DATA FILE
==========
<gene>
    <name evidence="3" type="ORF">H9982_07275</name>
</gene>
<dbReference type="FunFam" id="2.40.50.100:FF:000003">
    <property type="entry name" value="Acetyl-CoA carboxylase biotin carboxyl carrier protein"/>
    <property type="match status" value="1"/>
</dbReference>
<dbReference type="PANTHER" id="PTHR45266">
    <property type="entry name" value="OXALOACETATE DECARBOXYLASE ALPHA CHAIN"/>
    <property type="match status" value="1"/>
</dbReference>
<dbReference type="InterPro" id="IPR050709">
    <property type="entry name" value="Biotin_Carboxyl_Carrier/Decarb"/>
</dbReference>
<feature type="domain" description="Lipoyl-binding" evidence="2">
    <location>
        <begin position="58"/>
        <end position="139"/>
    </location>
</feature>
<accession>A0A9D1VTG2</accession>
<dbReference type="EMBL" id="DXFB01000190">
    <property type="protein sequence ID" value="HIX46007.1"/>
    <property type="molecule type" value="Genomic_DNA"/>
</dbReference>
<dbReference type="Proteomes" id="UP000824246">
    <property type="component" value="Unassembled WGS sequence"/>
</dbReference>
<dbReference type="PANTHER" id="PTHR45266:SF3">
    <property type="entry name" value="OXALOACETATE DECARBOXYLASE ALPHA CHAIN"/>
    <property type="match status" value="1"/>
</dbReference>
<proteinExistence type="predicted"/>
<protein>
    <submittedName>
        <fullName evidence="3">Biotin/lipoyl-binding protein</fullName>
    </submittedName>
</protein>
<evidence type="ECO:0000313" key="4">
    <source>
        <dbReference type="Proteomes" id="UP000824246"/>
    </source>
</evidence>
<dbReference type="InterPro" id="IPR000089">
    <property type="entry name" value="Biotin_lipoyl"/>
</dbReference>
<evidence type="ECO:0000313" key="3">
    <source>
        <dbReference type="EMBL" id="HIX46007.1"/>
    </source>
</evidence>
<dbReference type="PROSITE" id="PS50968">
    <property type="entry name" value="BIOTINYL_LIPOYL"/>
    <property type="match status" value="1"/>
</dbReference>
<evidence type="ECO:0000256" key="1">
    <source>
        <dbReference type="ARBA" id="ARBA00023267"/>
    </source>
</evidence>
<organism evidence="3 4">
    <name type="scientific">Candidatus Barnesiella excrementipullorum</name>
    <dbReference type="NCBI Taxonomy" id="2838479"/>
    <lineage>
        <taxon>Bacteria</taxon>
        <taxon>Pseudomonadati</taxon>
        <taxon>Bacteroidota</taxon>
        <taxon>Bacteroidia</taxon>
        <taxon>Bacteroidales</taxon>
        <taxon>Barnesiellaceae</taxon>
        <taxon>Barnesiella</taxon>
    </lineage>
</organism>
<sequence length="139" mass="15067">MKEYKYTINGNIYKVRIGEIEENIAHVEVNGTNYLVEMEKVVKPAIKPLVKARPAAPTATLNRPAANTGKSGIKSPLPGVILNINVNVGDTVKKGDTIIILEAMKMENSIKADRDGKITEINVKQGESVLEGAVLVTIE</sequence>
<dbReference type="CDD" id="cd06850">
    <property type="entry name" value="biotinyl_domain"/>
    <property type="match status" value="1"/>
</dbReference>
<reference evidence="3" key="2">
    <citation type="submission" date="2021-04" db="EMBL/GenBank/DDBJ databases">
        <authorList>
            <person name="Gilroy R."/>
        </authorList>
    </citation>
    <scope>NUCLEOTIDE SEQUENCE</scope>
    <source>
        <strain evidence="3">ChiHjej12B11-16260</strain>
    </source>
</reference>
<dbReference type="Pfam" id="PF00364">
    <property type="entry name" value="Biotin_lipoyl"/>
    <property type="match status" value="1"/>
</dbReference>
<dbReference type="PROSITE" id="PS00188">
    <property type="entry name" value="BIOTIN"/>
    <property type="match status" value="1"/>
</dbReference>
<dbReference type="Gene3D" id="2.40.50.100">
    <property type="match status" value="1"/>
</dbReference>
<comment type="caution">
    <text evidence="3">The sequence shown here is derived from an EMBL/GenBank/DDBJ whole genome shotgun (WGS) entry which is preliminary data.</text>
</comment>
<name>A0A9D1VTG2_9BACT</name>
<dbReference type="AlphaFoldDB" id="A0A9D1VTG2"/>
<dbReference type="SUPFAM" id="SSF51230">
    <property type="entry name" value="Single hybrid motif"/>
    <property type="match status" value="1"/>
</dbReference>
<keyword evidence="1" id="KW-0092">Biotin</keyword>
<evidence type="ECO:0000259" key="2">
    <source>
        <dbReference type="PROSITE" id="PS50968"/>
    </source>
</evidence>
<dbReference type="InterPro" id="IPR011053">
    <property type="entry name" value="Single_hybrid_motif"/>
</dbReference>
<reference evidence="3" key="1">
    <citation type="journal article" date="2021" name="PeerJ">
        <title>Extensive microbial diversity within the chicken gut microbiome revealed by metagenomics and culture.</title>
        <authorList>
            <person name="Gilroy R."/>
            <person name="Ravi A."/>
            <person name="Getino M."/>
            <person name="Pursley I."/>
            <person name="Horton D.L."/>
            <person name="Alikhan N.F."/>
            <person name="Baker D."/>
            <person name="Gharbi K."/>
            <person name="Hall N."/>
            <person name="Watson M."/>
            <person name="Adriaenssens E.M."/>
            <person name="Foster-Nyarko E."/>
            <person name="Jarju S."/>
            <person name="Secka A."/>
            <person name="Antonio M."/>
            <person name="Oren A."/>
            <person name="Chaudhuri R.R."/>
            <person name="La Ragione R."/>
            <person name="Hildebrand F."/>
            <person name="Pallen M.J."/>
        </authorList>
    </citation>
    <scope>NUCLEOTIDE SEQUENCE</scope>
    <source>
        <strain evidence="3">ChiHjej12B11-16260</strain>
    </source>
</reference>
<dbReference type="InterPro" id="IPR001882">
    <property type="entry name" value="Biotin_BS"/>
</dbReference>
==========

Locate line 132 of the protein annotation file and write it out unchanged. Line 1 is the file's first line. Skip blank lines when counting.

            <person name="Watson M."/>